This is the first of a three-part series in which the lockout is examined from all angles: how both sides got to this point, what the players hope to accomplish, and just how exactly can they accomplish it.
Today, we look at why they’ve come to a lockout in the first place.
It’s no surprise there is a lockout in Major League Baseball right now. It was obvious this was where they were heading, maybe as early as December 2016, when the agreement that just expired was first approved.
However, you may have to go back even further, to December 2011, when the previous Collective Bargaining Agreement was put into place, to get a clearer picture.
This was the agreement that capped draft spending via the pool system. While it’s not technically a hard cap—teams can spend over their pool, but not one has yet to do this because the penalties are too onerous—it allowed for much more certainty, not only as far as costs, but in which players would be picked. Now that the best players couldn’t set their own market, teams were much more likely to select them, as they now knew they could afford to sign them. While drafting and signing the best players may seem obvious, this idea laid the groundwork for other behaviors that will be touched on later.
Along with this big change was the instituting of the Qualifying Offer, which tied the potential loss of a high draft pick to players that teams made the offers to, dragging down the market for a select group of free agents.
At the time, union head Michael Weiner lauded several victories players received in exchange, such as an increase in Super 2 eligibility from seventeen to twenty-two percent of players between two and three years of service time. Also mentioned was the elimination of the compensation system that was in place for free agents at the time, which attached more draft-pick compensation then the new Qualifying Offer in its place.
Inside the industry, the 2011 agreement was seen as a major win for owners, as Evan Drellich pointed out in 2016 when talking about impending negotiations:
“But you have to give up something, whatever it might be, to get something. Unless, of course, we’re talking about baseball’s owners in 2011.”
The union made an effort to win back some ground in 2016, but they made their stand against the inclusion of an international draft, possibly wanting to avoid the mistake they made in 2011 by suppressing draft signing bonuses. However, what resulted was just as bad, if not worse, in a hard capped pool system for international free agents.
Not only that, but while the Collective Balance Tax (CBT) remained fairly stagnant as far as spending levels went, the penalties for exceeding it increased significantly. These changes, along with additional penalties to international and draft spending tied to the tax, further disincentivized teams to spend up to and over the line, creating what many clubs treat as a hard cap in all but name only.
While the union attempted to push against some of these changes, they either didn’t have the stomach for a fight or simply didn’t deem one necessary, as they seemingly didn’t anticipate the way teams were beginning to operate in the market or were now valuing players.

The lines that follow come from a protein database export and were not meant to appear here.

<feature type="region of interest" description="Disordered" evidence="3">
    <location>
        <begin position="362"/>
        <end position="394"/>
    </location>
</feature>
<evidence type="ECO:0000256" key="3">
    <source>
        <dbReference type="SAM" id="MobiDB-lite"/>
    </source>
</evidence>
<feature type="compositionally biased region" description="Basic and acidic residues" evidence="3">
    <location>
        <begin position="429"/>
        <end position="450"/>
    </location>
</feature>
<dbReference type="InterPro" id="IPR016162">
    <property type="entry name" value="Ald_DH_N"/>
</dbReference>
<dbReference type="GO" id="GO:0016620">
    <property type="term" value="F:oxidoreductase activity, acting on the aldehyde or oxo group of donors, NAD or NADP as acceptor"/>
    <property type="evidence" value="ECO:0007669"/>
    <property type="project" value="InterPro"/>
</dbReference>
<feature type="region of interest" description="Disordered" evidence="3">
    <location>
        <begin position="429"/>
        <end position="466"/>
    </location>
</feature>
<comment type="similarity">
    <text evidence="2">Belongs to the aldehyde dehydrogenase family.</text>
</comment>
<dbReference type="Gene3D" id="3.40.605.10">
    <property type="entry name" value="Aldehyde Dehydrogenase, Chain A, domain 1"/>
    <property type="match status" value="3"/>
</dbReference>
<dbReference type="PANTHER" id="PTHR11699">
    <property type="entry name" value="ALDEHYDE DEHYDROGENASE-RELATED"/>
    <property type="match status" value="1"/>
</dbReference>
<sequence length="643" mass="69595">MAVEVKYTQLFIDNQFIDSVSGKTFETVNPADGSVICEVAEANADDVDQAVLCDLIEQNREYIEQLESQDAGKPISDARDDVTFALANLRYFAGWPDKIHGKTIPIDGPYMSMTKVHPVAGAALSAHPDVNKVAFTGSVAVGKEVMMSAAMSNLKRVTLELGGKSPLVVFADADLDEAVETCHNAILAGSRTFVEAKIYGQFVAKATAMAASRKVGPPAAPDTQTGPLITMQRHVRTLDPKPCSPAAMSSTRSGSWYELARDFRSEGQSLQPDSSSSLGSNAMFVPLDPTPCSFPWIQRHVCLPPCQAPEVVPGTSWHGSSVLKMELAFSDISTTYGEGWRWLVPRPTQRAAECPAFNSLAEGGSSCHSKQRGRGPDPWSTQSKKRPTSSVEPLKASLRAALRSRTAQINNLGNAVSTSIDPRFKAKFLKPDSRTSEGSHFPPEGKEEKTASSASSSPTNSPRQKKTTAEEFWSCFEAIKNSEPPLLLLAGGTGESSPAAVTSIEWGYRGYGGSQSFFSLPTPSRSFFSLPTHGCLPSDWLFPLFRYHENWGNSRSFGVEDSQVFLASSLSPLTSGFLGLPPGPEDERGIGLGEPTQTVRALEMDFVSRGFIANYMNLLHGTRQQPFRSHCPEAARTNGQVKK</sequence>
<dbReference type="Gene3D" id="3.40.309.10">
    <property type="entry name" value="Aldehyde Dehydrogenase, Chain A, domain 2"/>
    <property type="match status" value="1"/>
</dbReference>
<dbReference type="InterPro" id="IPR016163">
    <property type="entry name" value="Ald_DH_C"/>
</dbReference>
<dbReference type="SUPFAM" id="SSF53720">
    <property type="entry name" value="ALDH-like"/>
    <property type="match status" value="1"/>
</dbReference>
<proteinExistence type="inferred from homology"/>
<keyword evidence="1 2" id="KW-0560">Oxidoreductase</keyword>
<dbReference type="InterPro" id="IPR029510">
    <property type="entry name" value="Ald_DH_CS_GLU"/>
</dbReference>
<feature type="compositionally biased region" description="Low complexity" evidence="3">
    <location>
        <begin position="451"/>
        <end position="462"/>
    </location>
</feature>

Through the ever-growing acceptance and burgeoning use of analytics among most teams at the time, the market for older, more expensive players was shrinking. In its place, teams were finding more value in younger, cheaper talent, whether that be through the draft or players coming up through their minor league systems. Teams were running more efficiently than ever before, and with the success of the Houston Astros and Chicago Cubs—who bottomed out, only to build back up and eventually win the World Series—other teams were following suite, with the strategy unofficially deemed “tanking” that is viewed as toxic in many ways for the game and its wellbeing.
This is not meant to serve as an all-encompassing explanation of the previous two CBAs or an attempt to keep score as to who won and who lost—this is why I included as many links to supplemental reading as I could, in an effort to provide further context to those seeking it. Rather, it was an intentional selection of past changes that are at the forefront of current bargaining. They are hot button issues on the side of the players, as they all have to do with spending, or more accurately the lack thereof.
It seems the players will have to show more resolve this time around in hopes to regain some of the ground they believe they have lost. The fact of the matter is, they proposed many of the same changes in 2016 as they are now, but the league countered and none of them were instituted. In theory, why would they so easily accept changes that they deem detrimental if they are happy with the system currently in place, especially if the union willingly—to a point, of course—granted them in prior agreements?
Just what exactly are these changes the players are looking for? Luckily, we don’t have to speculate, as The Athletic laid them out word-for-word from a pamphlet distributed to union membership back in November to ready them for the coming negotiations and the possible lockout.
I’ll break them down in greater detail tomorrow, examining the four main tenets, what changes the union hopes to make to accomplish them, and just how likely they are to actually happen.